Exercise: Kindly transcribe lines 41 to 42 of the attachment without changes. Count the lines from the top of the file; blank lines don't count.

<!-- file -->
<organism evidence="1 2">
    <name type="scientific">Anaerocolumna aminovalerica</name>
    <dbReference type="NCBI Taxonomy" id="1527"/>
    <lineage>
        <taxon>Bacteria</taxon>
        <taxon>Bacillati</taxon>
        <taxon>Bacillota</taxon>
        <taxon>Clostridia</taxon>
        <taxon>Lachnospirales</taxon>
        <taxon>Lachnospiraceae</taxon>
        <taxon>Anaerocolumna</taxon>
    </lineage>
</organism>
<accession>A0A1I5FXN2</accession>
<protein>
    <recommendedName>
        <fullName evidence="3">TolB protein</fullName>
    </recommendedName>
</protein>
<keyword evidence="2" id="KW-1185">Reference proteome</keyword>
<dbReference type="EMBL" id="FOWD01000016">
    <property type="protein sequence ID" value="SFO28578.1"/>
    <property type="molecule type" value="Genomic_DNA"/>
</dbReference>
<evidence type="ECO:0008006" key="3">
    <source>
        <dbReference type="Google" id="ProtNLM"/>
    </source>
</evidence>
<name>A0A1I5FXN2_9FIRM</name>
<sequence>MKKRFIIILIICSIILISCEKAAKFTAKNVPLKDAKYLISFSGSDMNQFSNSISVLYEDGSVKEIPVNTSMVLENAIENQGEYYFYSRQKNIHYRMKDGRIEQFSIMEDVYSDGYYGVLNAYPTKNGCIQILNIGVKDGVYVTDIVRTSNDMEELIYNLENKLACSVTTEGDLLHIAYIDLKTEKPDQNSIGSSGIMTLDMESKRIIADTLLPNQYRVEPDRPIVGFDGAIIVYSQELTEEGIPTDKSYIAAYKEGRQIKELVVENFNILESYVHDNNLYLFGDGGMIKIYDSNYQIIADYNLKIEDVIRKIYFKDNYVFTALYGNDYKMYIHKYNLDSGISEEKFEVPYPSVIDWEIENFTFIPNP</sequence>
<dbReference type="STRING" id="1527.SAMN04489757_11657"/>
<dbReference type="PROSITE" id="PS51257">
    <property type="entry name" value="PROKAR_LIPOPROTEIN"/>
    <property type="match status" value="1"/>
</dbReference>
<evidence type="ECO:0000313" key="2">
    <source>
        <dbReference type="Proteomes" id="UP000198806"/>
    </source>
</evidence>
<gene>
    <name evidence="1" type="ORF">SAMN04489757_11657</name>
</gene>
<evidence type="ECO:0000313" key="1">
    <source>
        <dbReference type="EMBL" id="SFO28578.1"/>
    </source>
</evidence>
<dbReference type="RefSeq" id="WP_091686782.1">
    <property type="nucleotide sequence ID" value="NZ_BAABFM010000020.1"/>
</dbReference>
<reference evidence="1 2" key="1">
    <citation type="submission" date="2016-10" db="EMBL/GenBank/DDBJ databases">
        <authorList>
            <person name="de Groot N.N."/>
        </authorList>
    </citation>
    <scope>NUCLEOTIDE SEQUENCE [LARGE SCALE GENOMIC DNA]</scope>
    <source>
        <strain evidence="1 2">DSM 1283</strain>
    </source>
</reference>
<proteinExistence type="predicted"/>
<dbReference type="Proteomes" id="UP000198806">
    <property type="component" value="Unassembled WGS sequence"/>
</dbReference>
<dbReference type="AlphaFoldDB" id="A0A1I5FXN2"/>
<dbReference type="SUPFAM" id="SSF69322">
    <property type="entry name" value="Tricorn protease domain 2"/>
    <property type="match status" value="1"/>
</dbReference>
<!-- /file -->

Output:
</evidence>
<gene>